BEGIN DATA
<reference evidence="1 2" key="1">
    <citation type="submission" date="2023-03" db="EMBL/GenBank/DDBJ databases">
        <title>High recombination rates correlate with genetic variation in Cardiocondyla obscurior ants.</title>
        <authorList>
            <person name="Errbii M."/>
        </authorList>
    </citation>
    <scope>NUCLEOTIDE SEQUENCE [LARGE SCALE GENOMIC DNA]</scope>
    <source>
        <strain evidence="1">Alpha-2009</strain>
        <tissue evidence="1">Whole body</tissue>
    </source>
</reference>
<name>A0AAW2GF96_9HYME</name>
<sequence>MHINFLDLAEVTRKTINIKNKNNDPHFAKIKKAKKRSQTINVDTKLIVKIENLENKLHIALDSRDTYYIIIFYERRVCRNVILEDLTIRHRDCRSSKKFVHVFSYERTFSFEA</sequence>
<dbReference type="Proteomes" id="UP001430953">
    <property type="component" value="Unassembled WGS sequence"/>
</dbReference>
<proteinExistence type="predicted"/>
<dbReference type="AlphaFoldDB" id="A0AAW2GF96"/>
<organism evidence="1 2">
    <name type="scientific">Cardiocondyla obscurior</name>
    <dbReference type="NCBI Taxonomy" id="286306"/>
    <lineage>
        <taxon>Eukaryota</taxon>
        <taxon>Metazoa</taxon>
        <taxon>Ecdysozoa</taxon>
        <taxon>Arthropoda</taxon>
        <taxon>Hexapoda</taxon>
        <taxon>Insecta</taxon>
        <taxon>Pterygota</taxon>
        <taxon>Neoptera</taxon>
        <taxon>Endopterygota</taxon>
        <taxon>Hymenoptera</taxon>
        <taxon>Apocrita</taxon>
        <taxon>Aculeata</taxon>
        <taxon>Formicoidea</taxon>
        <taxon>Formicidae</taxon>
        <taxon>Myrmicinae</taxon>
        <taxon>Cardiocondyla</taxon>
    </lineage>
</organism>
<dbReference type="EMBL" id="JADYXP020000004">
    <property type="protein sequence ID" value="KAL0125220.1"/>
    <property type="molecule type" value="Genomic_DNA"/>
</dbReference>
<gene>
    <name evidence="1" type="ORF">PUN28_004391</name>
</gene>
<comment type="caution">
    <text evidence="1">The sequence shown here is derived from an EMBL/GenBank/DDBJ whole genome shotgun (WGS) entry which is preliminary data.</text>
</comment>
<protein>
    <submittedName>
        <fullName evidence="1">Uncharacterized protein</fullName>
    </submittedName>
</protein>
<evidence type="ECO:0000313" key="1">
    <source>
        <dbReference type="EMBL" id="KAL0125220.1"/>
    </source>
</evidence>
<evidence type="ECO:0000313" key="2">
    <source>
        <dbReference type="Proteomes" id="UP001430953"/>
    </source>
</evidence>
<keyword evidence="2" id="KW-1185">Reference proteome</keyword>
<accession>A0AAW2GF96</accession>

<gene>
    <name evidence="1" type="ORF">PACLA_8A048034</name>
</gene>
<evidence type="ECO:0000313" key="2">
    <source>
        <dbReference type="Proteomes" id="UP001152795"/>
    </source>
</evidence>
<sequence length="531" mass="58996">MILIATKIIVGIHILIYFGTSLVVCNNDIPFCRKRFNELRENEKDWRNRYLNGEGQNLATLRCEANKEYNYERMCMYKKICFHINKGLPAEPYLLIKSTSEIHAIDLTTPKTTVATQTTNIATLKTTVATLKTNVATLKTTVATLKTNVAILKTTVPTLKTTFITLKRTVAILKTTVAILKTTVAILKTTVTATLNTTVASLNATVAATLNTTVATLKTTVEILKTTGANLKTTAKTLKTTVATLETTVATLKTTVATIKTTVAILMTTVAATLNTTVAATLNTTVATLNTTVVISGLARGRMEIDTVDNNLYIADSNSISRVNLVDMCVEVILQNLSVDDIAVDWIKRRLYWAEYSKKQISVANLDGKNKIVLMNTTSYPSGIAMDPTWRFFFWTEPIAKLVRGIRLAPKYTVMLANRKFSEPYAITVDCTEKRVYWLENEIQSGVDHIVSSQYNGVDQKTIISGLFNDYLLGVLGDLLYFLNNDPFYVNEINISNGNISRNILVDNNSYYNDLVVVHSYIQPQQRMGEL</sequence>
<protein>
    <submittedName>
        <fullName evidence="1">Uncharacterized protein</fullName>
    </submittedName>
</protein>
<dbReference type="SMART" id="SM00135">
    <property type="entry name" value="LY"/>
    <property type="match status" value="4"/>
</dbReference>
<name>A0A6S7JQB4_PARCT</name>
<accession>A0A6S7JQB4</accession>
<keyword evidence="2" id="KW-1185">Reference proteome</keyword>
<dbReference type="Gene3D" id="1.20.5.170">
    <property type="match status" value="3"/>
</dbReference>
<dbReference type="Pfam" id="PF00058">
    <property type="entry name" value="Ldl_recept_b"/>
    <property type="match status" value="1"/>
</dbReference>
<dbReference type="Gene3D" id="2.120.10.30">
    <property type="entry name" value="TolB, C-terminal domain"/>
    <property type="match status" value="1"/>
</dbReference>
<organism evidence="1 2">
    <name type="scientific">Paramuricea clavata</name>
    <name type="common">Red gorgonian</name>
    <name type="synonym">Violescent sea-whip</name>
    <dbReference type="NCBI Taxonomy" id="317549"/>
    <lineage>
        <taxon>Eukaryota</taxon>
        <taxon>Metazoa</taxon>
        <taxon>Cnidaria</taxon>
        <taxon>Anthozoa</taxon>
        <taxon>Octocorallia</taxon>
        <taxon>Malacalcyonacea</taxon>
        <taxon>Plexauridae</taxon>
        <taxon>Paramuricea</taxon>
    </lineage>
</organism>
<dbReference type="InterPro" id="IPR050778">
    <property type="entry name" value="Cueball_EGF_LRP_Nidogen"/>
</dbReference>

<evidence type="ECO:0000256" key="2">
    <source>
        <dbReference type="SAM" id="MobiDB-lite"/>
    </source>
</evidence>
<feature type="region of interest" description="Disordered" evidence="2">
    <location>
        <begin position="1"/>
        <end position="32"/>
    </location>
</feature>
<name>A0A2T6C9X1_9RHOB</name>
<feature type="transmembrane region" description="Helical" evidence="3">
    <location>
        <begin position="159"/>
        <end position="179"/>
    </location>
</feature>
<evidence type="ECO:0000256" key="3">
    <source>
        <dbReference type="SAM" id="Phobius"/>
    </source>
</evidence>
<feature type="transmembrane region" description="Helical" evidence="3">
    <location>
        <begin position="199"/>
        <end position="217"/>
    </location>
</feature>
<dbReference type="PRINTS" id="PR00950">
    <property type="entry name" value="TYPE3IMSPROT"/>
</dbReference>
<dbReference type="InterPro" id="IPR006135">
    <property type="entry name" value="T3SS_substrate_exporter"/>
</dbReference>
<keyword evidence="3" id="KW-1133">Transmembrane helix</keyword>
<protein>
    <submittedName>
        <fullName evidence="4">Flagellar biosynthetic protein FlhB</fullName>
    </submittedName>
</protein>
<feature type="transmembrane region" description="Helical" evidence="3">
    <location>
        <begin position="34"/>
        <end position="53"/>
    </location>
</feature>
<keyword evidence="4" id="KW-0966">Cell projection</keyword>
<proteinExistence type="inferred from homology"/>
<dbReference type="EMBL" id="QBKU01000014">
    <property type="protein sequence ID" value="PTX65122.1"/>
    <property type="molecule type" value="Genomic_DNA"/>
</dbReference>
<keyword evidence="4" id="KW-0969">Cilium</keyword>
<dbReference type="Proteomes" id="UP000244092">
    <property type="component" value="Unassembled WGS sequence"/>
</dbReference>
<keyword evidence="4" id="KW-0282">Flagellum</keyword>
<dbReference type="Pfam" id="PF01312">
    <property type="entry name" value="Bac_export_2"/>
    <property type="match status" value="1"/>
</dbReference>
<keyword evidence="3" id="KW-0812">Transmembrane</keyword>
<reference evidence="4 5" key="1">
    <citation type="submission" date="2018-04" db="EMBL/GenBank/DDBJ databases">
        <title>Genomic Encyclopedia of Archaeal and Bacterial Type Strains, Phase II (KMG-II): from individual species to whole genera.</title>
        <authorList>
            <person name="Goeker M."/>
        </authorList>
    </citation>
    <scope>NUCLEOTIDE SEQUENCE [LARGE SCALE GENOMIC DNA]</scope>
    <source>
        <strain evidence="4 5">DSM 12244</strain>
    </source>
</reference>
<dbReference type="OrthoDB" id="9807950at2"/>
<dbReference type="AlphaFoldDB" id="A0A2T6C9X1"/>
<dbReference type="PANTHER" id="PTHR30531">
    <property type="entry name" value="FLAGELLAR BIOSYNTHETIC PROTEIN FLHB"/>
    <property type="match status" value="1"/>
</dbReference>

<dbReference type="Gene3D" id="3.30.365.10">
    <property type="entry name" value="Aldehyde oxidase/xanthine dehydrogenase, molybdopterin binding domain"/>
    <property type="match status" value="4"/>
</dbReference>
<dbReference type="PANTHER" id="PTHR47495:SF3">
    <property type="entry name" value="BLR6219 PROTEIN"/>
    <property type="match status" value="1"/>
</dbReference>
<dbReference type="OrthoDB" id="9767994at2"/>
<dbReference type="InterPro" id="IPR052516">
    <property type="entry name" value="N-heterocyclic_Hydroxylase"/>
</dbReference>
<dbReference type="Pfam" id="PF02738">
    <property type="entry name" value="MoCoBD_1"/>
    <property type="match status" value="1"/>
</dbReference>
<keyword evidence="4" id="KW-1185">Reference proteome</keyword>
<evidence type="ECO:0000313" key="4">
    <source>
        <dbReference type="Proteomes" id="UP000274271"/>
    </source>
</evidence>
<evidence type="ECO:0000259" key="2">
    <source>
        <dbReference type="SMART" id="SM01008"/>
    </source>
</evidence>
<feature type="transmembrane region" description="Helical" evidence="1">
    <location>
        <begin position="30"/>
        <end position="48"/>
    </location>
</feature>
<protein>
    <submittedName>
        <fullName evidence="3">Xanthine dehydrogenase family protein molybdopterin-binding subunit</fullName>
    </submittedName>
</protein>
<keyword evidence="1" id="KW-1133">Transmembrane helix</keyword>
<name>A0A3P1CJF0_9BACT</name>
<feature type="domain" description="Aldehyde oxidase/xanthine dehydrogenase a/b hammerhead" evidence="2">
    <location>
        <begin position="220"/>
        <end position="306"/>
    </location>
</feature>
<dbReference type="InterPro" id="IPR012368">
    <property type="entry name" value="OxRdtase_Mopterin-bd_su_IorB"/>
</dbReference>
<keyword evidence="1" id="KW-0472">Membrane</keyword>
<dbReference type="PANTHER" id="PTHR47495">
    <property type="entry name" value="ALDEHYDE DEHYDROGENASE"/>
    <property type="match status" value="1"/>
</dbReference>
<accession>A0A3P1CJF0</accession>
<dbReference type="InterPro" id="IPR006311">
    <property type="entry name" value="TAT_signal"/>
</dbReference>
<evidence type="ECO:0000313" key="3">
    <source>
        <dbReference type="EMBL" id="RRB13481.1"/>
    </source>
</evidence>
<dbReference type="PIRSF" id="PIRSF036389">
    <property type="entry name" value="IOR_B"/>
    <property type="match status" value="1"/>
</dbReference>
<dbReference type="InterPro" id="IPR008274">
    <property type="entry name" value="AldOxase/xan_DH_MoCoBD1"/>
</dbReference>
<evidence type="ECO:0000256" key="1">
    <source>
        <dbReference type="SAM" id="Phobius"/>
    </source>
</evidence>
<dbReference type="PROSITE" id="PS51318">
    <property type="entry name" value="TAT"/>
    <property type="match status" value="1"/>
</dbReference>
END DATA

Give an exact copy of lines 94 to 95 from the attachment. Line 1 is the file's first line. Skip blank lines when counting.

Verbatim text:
<dbReference type="Pfam" id="PF00058">
    <property type="entry name" value="Ldl_recept_b"/>